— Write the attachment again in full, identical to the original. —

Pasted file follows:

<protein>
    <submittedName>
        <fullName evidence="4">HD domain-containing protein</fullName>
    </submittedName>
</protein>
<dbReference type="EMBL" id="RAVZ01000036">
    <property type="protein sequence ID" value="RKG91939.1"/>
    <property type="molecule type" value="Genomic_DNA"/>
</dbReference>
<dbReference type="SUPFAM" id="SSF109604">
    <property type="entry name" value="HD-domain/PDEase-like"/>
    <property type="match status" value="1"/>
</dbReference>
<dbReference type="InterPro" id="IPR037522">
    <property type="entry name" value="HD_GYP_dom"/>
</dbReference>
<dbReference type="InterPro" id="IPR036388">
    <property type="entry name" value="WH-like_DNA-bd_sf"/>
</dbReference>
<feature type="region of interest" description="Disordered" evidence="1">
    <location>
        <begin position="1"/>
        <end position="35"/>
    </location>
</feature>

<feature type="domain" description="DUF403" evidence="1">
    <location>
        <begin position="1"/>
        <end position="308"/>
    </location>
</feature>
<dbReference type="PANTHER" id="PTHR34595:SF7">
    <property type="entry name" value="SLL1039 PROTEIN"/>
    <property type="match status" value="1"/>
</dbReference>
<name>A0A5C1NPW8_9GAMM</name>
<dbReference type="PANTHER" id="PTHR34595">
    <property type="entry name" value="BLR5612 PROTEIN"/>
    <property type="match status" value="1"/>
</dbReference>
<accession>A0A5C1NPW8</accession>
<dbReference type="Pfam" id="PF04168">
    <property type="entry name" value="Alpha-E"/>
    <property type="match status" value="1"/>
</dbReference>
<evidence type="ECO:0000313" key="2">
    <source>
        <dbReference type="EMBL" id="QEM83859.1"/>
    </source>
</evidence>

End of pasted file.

<protein>
    <submittedName>
        <fullName evidence="4">HD domain-containing protein</fullName>
    </submittedName>
</protein>
<dbReference type="EMBL" id="RAVZ01000036">
    <property type="protein sequence ID" value="RKG91939.1"/>
    <property type="molecule type" value="Genomic_DNA"/>
</dbReference>
<dbReference type="SUPFAM" id="SSF109604">
    <property type="entry name" value="HD-domain/PDEase-like"/>
    <property type="match status" value="1"/>
</dbReference>
<dbReference type="InterPro" id="IPR037522">
    <property type="entry name" value="HD_GYP_dom"/>
</dbReference>
<dbReference type="InterPro" id="IPR036388">
    <property type="entry name" value="WH-like_DNA-bd_sf"/>
</dbReference>
<feature type="region of interest" description="Disordered" evidence="1">
    <location>
        <begin position="1"/>
        <end position="35"/>
    </location>
</feature>

<feature type="domain" description="DUF403" evidence="1">
    <location>
        <begin position="1"/>
        <end position="308"/>
    </location>
</feature>
<dbReference type="PANTHER" id="PTHR34595:SF7">
    <property type="entry name" value="SLL1039 PROTEIN"/>
    <property type="match status" value="1"/>
</dbReference>
<name>A0A5C1NPW8_9GAMM</name>
<dbReference type="PANTHER" id="PTHR34595">
    <property type="entry name" value="BLR5612 PROTEIN"/>
    <property type="match status" value="1"/>
</dbReference>
<accession>A0A5C1NPW8</accession>
<dbReference type="Pfam" id="PF04168">
    <property type="entry name" value="Alpha-E"/>
    <property type="match status" value="1"/>
</dbReference>
<evidence type="ECO:0000313" key="2">
    <source>
        <dbReference type="EMBL" id="QEM83859.1"/>
    </source>
</evidence>